Note: You are currently viewing documentation for Moodle 1.9. Up-to-date documentation for the latest stable version is available here: Moodle versions.
Understanding Moodle versioning scheme may help you to choose a correct place to fetch source code from for upgrade. Also, referring to a correct version is important when reporting a bug in the tracker.
Major and minor versions
Moodle version number consists of three numbers separated by dot, for example 1.9.11 or 2.0.2. The first two numbers, like 1.9 or 2.0, represent so called major version. The third number distinguishes minor versions within the same major version. When a new major version is released, it starts with the minor version set to 0 (zero). So Moodle 2.0.1 was the first minor update of Moodle 2.0.0. Generally, Moodle HQ team maintains the two most recent major versions of Moodle (with some exceptions - like there is a longer term support promised for Moodle 1.9).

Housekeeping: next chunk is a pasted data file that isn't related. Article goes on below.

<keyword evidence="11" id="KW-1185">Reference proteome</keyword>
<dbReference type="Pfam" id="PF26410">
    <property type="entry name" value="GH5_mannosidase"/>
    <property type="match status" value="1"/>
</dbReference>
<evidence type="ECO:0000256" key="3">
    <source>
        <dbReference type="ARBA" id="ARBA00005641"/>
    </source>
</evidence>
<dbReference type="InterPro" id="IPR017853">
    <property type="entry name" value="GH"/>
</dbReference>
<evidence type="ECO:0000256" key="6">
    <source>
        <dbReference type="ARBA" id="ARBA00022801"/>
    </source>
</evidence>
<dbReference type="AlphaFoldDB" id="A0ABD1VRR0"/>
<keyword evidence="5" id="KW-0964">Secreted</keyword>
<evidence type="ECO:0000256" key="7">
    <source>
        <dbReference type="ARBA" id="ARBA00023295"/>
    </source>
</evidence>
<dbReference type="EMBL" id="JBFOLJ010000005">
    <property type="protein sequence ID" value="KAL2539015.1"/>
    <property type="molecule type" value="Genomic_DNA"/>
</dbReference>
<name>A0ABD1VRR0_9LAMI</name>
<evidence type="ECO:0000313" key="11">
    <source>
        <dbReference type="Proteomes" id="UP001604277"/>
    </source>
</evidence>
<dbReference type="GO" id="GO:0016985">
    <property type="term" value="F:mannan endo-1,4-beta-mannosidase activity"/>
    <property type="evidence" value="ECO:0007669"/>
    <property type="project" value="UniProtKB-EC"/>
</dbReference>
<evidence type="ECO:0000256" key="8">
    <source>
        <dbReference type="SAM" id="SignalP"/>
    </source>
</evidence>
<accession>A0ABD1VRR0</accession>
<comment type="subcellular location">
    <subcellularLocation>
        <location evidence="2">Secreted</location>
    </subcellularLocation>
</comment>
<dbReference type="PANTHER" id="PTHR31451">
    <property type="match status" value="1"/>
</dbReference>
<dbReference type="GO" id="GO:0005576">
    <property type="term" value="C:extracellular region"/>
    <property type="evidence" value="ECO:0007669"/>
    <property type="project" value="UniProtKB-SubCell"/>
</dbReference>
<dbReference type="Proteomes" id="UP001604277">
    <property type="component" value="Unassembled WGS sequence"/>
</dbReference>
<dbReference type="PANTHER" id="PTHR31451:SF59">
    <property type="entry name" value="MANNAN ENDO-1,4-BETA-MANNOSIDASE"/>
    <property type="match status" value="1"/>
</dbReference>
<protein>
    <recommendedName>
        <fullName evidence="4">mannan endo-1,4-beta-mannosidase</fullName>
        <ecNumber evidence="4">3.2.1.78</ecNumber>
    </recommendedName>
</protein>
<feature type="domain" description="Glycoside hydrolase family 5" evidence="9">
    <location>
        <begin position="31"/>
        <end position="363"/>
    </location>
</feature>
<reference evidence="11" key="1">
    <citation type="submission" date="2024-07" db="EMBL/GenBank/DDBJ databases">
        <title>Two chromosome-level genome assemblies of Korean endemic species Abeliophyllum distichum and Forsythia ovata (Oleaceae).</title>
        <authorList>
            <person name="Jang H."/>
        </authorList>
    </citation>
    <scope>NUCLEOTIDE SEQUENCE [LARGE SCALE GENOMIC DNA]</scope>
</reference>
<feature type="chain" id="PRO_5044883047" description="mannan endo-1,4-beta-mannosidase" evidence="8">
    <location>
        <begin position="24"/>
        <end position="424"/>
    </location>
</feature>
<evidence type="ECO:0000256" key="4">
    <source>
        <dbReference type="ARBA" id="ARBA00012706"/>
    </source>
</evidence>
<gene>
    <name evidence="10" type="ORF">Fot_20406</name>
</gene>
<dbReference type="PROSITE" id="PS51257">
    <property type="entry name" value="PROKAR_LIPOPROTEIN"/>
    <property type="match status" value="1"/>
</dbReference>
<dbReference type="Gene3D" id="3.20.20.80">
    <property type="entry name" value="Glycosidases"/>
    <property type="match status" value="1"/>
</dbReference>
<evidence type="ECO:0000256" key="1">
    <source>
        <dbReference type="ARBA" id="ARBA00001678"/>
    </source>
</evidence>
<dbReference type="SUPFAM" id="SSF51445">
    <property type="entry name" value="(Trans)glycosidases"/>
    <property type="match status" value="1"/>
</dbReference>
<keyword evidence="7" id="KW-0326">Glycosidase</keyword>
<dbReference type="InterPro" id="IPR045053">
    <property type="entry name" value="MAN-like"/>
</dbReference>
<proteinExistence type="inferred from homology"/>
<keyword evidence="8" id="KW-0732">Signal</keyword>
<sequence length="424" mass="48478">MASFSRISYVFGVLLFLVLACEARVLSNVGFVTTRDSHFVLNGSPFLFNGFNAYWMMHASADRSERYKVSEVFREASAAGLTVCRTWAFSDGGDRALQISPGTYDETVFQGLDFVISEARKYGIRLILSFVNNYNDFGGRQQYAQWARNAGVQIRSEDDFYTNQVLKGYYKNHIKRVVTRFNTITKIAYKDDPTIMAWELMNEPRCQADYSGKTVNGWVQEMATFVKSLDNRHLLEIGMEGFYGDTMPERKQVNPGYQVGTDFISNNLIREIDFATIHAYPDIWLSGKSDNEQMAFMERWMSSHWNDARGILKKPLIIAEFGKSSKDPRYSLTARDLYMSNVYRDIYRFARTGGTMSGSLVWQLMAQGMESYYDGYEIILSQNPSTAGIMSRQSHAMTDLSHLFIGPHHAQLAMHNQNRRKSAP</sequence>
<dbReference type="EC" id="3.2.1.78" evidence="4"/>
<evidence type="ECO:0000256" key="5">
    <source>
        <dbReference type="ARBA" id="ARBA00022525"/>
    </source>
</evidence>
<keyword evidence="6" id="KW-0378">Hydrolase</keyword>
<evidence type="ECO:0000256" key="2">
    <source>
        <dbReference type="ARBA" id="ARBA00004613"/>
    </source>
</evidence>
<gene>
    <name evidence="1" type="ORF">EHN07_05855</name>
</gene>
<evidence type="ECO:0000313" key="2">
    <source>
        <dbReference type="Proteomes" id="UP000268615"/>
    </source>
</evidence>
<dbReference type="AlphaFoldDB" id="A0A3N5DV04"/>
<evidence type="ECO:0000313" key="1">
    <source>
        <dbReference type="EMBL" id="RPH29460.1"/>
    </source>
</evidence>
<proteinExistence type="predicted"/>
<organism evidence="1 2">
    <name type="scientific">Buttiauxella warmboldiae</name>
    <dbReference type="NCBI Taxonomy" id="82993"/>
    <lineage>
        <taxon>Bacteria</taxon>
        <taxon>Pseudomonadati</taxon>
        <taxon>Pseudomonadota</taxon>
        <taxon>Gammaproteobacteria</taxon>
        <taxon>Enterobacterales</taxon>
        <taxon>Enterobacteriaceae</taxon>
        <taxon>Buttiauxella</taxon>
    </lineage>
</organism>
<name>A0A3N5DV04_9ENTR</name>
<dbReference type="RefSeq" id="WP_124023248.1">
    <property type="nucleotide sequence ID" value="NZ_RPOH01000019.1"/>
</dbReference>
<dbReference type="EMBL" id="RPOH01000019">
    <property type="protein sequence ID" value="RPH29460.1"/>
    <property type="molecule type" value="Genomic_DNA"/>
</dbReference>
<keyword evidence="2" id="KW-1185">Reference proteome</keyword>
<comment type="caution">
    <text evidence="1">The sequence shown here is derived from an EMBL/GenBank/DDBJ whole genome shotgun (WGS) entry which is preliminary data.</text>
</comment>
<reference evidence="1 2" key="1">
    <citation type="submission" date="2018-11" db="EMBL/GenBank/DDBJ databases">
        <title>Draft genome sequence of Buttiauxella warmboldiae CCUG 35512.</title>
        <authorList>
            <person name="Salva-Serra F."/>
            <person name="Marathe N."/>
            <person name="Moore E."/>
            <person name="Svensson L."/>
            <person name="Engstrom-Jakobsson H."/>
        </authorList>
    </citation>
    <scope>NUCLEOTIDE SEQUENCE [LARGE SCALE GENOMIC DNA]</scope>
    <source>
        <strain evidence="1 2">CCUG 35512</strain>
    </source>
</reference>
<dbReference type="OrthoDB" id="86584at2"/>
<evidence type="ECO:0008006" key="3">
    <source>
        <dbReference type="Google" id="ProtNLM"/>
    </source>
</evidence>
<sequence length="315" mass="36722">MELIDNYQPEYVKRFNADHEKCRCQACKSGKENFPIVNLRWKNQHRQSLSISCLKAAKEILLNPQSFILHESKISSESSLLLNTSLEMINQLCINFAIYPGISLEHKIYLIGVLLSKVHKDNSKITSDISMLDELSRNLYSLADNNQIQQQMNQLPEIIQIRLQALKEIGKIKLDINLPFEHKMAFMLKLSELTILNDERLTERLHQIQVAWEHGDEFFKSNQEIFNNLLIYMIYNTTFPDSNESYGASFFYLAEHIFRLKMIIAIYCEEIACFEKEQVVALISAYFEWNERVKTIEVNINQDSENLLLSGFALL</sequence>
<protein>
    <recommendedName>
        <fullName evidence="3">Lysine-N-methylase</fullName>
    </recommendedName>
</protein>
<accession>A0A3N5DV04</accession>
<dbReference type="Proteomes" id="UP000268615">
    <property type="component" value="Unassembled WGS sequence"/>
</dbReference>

Versions and branches
Moodle developers use source code management (SCM) system Git to track changes in the code. As in many SCMs, the history of changes in Git is represented via so called branches. You can consider a branch as a labeled sequence of source code changes.
There is a branch created for every major version of Moodle. All Moodle 1.9 versions come from MOODLE_19_STABLE branch and all Moodle 2.0 versions come from MOODLE_20_STABLE branch. There is also a main development branch called master that holds the changes for the next future version. At the moment, the changes on the master branch will be included in Moodle 2.1 release.
Source code branches
Git repositories (moodle.git and integration.git) and CVS repository, master branch, STABLE branches, version releases and weekly releases
Source code maturity levels
Alpha, beta, release candidate, stable